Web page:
NHS visa extension ‘may not apply to all staff’

Access to physical PPE has been a key issue, and political battleground, of the coronavirus crisis. But, as the UK reopens, we may now also need to be thinking about mental health 'PPE'. Image by Peter Byrne/PA Wire/PA Images

Proposals to extend the visas of NHS workers may not apply to as many people as initially thought, immigration experts have warned a group of MPs.

The home affairs select committee was told that plans to automatically extend NHS workers’ visas due to expire before 1 October 2020 by a year may only apply to holders of tier 2 visas – such as doctors, nurses and paramedics – but not those with family reunion visas, nor porters, healthcare assistants or cleaners.

When the plans were announced on 31 March, home secretary Priti Patel said around 2,800 NHS workers would benefit. However, Adrian Berry, the chair of the Immigration Law Practitioners’ Association, told the home affairs select committee that many frontline NHS staff from overseas could find themselves ineligible.

He said: “One of the problems that emerged is that the Home Office policy on extending leave to remain for such persons… initially appeared to include everybody working in the NHS but then subsequently looks as if it has been limited to those on tier 2 visas – work permit visas, in other words – and not family reunion visas or other things.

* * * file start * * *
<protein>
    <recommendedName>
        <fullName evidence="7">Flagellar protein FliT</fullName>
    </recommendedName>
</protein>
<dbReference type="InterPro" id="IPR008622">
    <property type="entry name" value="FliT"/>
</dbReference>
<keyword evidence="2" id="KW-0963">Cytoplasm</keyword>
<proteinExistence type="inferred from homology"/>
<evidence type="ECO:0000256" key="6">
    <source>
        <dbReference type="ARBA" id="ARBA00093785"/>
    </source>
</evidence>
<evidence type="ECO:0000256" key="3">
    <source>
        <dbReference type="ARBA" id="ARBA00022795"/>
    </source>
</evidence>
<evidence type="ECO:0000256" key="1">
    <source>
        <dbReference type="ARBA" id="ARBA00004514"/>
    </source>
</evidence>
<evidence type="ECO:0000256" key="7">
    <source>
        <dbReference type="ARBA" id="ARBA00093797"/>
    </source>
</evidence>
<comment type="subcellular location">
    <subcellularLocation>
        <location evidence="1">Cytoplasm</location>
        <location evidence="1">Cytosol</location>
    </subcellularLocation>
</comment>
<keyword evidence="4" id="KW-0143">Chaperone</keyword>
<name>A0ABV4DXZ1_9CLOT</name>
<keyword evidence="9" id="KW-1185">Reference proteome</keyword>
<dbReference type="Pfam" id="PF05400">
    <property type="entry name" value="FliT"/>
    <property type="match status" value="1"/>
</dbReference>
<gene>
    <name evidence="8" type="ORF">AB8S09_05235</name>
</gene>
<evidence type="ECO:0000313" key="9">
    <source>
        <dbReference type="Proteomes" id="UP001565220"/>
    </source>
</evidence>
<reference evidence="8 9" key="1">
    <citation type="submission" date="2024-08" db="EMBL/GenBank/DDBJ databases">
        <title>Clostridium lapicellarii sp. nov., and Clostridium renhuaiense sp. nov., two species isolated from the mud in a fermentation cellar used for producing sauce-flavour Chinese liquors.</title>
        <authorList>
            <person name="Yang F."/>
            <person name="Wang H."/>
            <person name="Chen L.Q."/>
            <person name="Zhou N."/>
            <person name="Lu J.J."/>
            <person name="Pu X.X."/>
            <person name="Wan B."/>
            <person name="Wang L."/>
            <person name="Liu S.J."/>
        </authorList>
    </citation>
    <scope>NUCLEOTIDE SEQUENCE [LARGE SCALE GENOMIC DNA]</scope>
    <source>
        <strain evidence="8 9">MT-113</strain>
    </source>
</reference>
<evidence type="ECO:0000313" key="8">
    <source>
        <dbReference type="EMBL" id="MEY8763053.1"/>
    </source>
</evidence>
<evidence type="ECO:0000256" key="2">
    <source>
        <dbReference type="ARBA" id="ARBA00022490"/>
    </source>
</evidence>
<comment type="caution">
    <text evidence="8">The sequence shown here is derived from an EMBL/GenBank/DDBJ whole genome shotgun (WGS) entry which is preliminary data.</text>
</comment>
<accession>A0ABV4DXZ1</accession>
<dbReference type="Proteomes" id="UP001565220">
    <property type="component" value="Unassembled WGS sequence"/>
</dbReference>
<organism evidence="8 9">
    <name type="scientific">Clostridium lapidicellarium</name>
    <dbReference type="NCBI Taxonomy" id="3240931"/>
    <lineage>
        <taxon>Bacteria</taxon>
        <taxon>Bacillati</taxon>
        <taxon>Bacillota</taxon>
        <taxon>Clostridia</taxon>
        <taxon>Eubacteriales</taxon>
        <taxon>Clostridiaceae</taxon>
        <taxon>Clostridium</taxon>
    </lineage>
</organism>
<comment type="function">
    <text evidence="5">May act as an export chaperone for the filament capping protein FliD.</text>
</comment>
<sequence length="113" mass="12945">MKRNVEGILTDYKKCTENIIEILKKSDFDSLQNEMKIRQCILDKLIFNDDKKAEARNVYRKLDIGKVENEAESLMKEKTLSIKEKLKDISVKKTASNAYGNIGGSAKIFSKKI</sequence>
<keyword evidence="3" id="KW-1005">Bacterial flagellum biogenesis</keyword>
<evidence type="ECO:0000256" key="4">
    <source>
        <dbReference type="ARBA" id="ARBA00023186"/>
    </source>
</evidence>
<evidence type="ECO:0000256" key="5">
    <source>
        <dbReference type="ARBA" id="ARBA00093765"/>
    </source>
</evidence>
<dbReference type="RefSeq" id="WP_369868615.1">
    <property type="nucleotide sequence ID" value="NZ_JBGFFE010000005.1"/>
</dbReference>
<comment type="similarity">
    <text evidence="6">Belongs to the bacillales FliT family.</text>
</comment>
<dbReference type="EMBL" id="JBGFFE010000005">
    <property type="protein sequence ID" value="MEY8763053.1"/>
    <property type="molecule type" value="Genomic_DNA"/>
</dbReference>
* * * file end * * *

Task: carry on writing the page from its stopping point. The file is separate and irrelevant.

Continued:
“It may also be restricted to certain types of work in the NHS – for example, doctors and nurses – and not those, for example, like hospital porters and others who do essential jobs in the National Health Service.”

Immigration barrister Colin Yeo questioned whether there needed to be a statutory instrument to bring the extension into law, or whether qualifying visa holders needed written notice from the Home Office.

Conservative MP Tim Lawton, a member of the home affairs committee, said it was the general understanding that the government has granted a “blanket extension” to all NHS workers whose visas are due to expire before 1 October.

“What you’re saying, to be clear, is: one, it’s not clear that it’s all NHS workers; it may just be limited to tier 2 visas. Secondly, even for those who do qualify on that basis, there’s no legal backing for those protections without a statutory instrument at the very least, so they could find themselves inadvertently in good faith having accepted that extension when in fact they have no legal basis still to be here after their visa expires.”

A Home Office spokesperson said the extension applies to doctors, nurses and paramedics, but it would be working closely with NHS trusts identify who would benefit and consider whether it could assist any other frontline workers during the coronavirus crisis.

The spokesperson said existing immigration legislation enables the home secretary to act in exceptional circumstances like those the UK is currently facing, so legislative change is not necessary.

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